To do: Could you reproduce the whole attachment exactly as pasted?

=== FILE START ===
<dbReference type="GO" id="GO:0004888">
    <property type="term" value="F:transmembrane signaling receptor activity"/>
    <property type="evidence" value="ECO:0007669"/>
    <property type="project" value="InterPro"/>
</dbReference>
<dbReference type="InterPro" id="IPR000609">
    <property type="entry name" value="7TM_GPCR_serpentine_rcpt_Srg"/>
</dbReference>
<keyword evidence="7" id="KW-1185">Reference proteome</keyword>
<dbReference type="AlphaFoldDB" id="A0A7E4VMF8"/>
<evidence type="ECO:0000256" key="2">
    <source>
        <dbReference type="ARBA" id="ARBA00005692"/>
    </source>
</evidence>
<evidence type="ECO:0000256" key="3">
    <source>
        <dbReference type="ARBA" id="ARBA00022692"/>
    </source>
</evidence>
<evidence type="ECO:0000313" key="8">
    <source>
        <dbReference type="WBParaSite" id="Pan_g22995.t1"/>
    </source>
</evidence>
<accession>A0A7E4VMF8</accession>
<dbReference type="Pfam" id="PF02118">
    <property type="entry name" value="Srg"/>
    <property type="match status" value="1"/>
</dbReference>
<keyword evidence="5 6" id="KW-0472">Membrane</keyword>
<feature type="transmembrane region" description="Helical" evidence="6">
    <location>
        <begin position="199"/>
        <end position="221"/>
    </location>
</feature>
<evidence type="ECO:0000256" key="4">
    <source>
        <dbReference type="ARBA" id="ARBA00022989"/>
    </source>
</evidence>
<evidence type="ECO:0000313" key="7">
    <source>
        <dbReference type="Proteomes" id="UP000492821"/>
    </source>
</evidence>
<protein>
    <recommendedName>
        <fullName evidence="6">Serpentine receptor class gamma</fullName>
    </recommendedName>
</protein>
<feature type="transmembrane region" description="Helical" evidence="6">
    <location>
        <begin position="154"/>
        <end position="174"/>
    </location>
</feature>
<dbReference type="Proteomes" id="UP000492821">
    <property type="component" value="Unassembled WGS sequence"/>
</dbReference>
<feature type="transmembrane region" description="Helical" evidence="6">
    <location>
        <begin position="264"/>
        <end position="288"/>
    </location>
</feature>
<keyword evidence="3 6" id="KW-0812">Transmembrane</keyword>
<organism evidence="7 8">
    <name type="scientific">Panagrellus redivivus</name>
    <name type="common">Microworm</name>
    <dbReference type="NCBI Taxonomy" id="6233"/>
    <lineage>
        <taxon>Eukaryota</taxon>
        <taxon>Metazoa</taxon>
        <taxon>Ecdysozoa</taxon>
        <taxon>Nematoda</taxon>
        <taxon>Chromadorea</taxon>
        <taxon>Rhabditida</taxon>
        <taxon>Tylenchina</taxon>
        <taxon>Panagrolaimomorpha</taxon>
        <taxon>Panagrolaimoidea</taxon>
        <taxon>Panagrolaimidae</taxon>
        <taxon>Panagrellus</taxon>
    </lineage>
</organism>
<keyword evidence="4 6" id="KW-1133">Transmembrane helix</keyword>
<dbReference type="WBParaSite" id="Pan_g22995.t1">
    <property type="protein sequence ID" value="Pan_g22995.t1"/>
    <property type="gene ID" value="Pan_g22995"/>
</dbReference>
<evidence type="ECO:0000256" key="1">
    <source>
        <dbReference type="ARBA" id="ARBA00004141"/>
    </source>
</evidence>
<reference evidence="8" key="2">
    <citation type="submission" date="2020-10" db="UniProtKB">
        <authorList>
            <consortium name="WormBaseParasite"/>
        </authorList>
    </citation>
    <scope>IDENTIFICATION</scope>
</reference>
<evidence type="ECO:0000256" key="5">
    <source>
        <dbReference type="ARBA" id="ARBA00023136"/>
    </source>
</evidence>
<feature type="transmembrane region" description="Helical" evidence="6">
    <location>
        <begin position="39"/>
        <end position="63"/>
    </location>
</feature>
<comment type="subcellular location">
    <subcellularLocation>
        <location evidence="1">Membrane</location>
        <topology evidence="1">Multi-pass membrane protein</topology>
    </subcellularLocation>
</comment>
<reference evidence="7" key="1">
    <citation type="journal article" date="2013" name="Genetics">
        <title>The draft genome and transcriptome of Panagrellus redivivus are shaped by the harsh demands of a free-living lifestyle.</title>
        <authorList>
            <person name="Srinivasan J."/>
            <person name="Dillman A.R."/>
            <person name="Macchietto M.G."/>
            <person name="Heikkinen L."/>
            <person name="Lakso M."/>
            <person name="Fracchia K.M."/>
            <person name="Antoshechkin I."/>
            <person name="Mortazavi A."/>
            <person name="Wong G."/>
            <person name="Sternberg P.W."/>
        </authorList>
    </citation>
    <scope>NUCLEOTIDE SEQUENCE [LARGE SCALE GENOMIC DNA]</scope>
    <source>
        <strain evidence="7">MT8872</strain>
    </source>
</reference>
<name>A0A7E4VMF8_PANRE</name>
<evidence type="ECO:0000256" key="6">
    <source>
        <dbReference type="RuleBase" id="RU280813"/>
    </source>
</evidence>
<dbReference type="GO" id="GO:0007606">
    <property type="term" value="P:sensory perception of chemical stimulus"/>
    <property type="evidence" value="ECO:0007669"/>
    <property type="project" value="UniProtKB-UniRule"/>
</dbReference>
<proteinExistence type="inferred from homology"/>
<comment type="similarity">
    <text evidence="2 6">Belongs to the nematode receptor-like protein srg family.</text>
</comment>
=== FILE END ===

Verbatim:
<dbReference type="GO" id="GO:0004888">
    <property type="term" value="F:transmembrane signaling receptor activity"/>
    <property type="evidence" value="ECO:0007669"/>
    <property type="project" value="InterPro"/>
</dbReference>
<dbReference type="InterPro" id="IPR000609">
    <property type="entry name" value="7TM_GPCR_serpentine_rcpt_Srg"/>
</dbReference>
<keyword evidence="7" id="KW-1185">Reference proteome</keyword>
<dbReference type="AlphaFoldDB" id="A0A7E4VMF8"/>
<evidence type="ECO:0000256" key="2">
    <source>
        <dbReference type="ARBA" id="ARBA00005692"/>
    </source>
</evidence>
<evidence type="ECO:0000256" key="3">
    <source>
        <dbReference type="ARBA" id="ARBA00022692"/>
    </source>
</evidence>
<evidence type="ECO:0000313" key="8">
    <source>
        <dbReference type="WBParaSite" id="Pan_g22995.t1"/>
    </source>
</evidence>
<accession>A0A7E4VMF8</accession>
<dbReference type="Pfam" id="PF02118">
    <property type="entry name" value="Srg"/>
    <property type="match status" value="1"/>
</dbReference>
<keyword evidence="5 6" id="KW-0472">Membrane</keyword>
<feature type="transmembrane region" description="Helical" evidence="6">
    <location>
        <begin position="199"/>
        <end position="221"/>
    </location>
</feature>
<evidence type="ECO:0000256" key="4">
    <source>
        <dbReference type="ARBA" id="ARBA00022989"/>
    </source>
</evidence>
<evidence type="ECO:0000313" key="7">
    <source>
        <dbReference type="Proteomes" id="UP000492821"/>
    </source>
</evidence>
<protein>
    <recommendedName>
        <fullName evidence="6">Serpentine receptor class gamma</fullName>
    </recommendedName>
</protein>
<feature type="transmembrane region" description="Helical" evidence="6">
    <location>
        <begin position="154"/>
        <end position="174"/>
    </location>
</feature>
<dbReference type="Proteomes" id="UP000492821">
    <property type="component" value="Unassembled WGS sequence"/>
</dbReference>
<feature type="transmembrane region" description="Helical" evidence="6">
    <location>
        <begin position="264"/>
        <end position="288"/>
    </location>
</feature>
<keyword evidence="3 6" id="KW-0812">Transmembrane</keyword>
<organism evidence="7 8">
    <name type="scientific">Panagrellus redivivus</name>
    <name type="common">Microworm</name>
    <dbReference type="NCBI Taxonomy" id="6233"/>
    <lineage>
        <taxon>Eukaryota</taxon>
        <taxon>Metazoa</taxon>
        <taxon>Ecdysozoa</taxon>
        <taxon>Nematoda</taxon>
        <taxon>Chromadorea</taxon>
        <taxon>Rhabditida</taxon>
        <taxon>Tylenchina</taxon>
        <taxon>Panagrolaimomorpha</taxon>
        <taxon>Panagrolaimoidea</taxon>
        <taxon>Panagrolaimidae</taxon>
        <taxon>Panagrellus</taxon>
    </lineage>
</organism>
<keyword evidence="4 6" id="KW-1133">Transmembrane helix</keyword>
<dbReference type="WBParaSite" id="Pan_g22995.t1">
    <property type="protein sequence ID" value="Pan_g22995.t1"/>
    <property type="gene ID" value="Pan_g22995"/>
</dbReference>
<evidence type="ECO:0000256" key="1">
    <source>
        <dbReference type="ARBA" id="ARBA00004141"/>
    </source>
</evidence>
<reference evidence="8" key="2">
    <citation type="submission" date="2020-10" db="UniProtKB">
        <authorList>
            <consortium name="WormBaseParasite"/>
        </authorList>
    </citation>
    <scope>IDENTIFICATION</scope>
</reference>
<evidence type="ECO:0000256" key="5">
    <source>
        <dbReference type="ARBA" id="ARBA00023136"/>
    </source>
</evidence>
<feature type="transmembrane region" description="Helical" evidence="6">
    <location>
        <begin position="39"/>
        <end position="63"/>
    </location>
</feature>
<comment type="subcellular location">
    <subcellularLocation>
        <location evidence="1">Membrane</location>
        <topology evidence="1">Multi-pass membrane protein</topology>
    </subcellularLocation>
</comment>
<reference evidence="7" key="1">
    <citation type="journal article" date="2013" name="Genetics">
        <title>The draft genome and transcriptome of Panagrellus redivivus are shaped by the harsh demands of a free-living lifestyle.</title>
        <authorList>
            <person name="Srinivasan J."/>
            <person name="Dillman A.R."/>
            <person name="Macchietto M.G."/>
            <person name="Heikkinen L."/>
            <person name="Lakso M."/>
            <person name="Fracchia K.M."/>
            <person name="Antoshechkin I."/>
            <person name="Mortazavi A."/>
            <person name="Wong G."/>
            <person name="Sternberg P.W."/>
        </authorList>
    </citation>
    <scope>NUCLEOTIDE SEQUENCE [LARGE SCALE GENOMIC DNA]</scope>
    <source>
        <strain evidence="7">MT8872</strain>
    </source>
</reference>
<name>A0A7E4VMF8_PANRE</name>
<evidence type="ECO:0000256" key="6">
    <source>
        <dbReference type="RuleBase" id="RU280813"/>
    </source>
</evidence>
<dbReference type="GO" id="GO:0007606">
    <property type="term" value="P:sensory perception of chemical stimulus"/>
    <property type="evidence" value="ECO:0007669"/>
    <property type="project" value="UniProtKB-UniRule"/>
</dbReference>
<proteinExistence type="inferred from homology"/>
<comment type="similarity">
    <text evidence="2 6">Belongs to the nematode receptor-like protein srg family.</text>
</comment>